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Haut Roc Blanquant

3rd wine of Château Bélair-Monange


Saint-Émilion Grand Cru

Vineyard size

23,5 hectares (58 acres)

Vineyard grape varietals

90% Merlot – 10% Cabernet Franc

Soil types

Limestone on the plateau, blue clay on limestone in the slopes

Download the technical sheet

HAUT ROC BLANQUANT  is named after a historic parcel of the vineyard of Bélair-Monange. The name translates literally to “High White Rock,” underscoring the vineyard’s geology. Released in very limited quantities since the 2014 vintage, HAUT ROC BLANQUANT is produced from a selection of grapes offering charm, elegance, and approachability from a young age. Supple, bright, and inviting, HAUT ROC BLANQUANT channels the refinement of its privileged terroir coupled with an enticing, youthful, fruit-forward vibrancy.

Château Bélair, which traces its origins back to Roman times, has long been considered one of the region’s very best crus. Établissements Jean-Pierre Moueix purchased the iconic Château in 2008 and renamed it Château Bélair-Monange. The name ‘Monange,’ in addition to its literal translation, ‘my angel,’ was the maiden name of Jean-Pierre Moueix’s mother, Anne-Adèle, the first Moueix woman to call Saint-Émilion her home. In 2012, Château Magdelaine, a contiguous Premier Grand Cru Classé purchased by Ets. Jean-Pierre Moueix in 1952, was merged into Château Bélair-Monange.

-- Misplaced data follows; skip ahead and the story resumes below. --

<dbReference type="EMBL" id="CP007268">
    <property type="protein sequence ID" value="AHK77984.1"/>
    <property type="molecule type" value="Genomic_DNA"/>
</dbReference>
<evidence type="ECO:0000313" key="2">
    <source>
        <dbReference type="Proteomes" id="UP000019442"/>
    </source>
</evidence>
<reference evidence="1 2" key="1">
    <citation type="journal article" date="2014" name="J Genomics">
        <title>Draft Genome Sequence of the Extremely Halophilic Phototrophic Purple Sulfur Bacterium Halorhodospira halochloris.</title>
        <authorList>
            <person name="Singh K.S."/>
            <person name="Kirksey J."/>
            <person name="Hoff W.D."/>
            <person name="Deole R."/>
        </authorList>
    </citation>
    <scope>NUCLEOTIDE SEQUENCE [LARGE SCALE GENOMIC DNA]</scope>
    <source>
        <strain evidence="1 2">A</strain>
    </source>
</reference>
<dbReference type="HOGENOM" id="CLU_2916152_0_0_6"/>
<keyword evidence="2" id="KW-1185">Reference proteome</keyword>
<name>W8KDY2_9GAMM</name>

Château Bélair-Monange combines the terroirs of the most privileged sites of the appellation: the limestone from the central plateau parcels, situated at the highest point of Saint-Émilion, offers freshness, minerality, and delicate, lingering aromatics, while the dense, blue clay of the slopes provides intensity, length, and a unique elegance to the wines.

The three wines of Château Bélair-Monange enjoy meticulous vineyard work undertaken with respect for the environment followed by a manual harvest once the grapes have reached optimal maturity. Vinification takes place in concrete and stainless-steel vats, where maceration and extraction are gentle and measured in order to allow the fruit its highest expression. The wines are then aged in French oak barrels.